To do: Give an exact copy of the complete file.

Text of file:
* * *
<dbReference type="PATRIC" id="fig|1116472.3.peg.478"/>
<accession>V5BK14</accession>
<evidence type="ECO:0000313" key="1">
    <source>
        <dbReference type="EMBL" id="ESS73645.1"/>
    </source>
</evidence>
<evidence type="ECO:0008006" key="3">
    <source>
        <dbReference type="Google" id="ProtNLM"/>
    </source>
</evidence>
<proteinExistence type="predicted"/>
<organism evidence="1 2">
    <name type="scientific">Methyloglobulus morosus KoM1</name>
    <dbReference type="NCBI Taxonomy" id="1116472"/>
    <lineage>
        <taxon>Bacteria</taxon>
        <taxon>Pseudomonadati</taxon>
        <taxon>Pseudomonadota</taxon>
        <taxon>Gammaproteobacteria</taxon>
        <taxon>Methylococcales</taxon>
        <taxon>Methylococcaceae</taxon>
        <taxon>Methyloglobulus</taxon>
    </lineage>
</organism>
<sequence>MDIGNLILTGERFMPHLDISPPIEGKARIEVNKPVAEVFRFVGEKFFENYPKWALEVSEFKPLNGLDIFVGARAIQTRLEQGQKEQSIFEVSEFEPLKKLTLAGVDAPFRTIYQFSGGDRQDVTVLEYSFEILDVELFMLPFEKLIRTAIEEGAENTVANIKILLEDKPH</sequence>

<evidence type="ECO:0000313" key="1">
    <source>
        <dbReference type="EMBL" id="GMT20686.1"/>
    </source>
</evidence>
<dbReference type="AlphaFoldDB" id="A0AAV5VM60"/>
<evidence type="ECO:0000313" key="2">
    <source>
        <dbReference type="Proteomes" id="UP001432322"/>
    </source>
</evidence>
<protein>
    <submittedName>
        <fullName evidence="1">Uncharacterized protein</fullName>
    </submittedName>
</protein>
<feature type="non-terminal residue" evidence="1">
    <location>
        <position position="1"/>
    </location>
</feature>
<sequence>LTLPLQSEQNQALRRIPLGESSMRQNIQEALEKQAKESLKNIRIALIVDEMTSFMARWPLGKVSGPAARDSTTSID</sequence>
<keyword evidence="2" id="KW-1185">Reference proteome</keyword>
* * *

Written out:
<dbReference type="PATRIC" id="fig|1116472.3.peg.478"/>
<accession>V5BK14</accession>
<evidence type="ECO:0000313" key="1">
    <source>
        <dbReference type="EMBL" id="ESS73645.1"/>
    </source>
</evidence>
<evidence type="ECO:0008006" key="3">
    <source>
        <dbReference type="Google" id="ProtNLM"/>
    </source>
</evidence>
<proteinExistence type="predicted"/>
<organism evidence="1 2">
    <name type="scientific">Methyloglobulus morosus KoM1</name>
    <dbReference type="NCBI Taxonomy" id="1116472"/>
    <lineage>
        <taxon>Bacteria</taxon>
        <taxon>Pseudomonadati</taxon>
        <taxon>Pseudomonadota</taxon>
        <taxon>Gammaproteobacteria</taxon>
        <taxon>Methylococcales</taxon>
        <taxon>Methylococcaceae</taxon>
        <taxon>Methyloglobulus</taxon>
    </lineage>
</organism>
<sequence>MDIGNLILTGERFMPHLDISPPIEGKARIEVNKPVAEVFRFVGEKFFENYPKWALEVSEFKPLNGLDIFVGARAIQTRLEQGQKEQSIFEVSEFEPLKKLTLAGVDAPFRTIYQFSGGDRQDVTVLEYSFEILDVELFMLPFEKLIRTAIEEGAENTVANIKILLEDKPH</sequence>

<evidence type="ECO:0000313" key="1">
    <source>
        <dbReference type="EMBL" id="GMT20686.1"/>
    </source>
</evidence>
<dbReference type="AlphaFoldDB" id="A0AAV5VM60"/>
<evidence type="ECO:0000313" key="2">
    <source>
        <dbReference type="Proteomes" id="UP001432322"/>
    </source>
</evidence>
<protein>
    <submittedName>
        <fullName evidence="1">Uncharacterized protein</fullName>
    </submittedName>
</protein>
<feature type="non-terminal residue" evidence="1">
    <location>
        <position position="1"/>
    </location>
</feature>
<sequence>LTLPLQSEQNQALRRIPLGESSMRQNIQEALEKQAKESLKNIRIALIVDEMTSFMARWPLGKVSGPAARDSTTSID</sequence>
<keyword evidence="2" id="KW-1185">Reference proteome</keyword>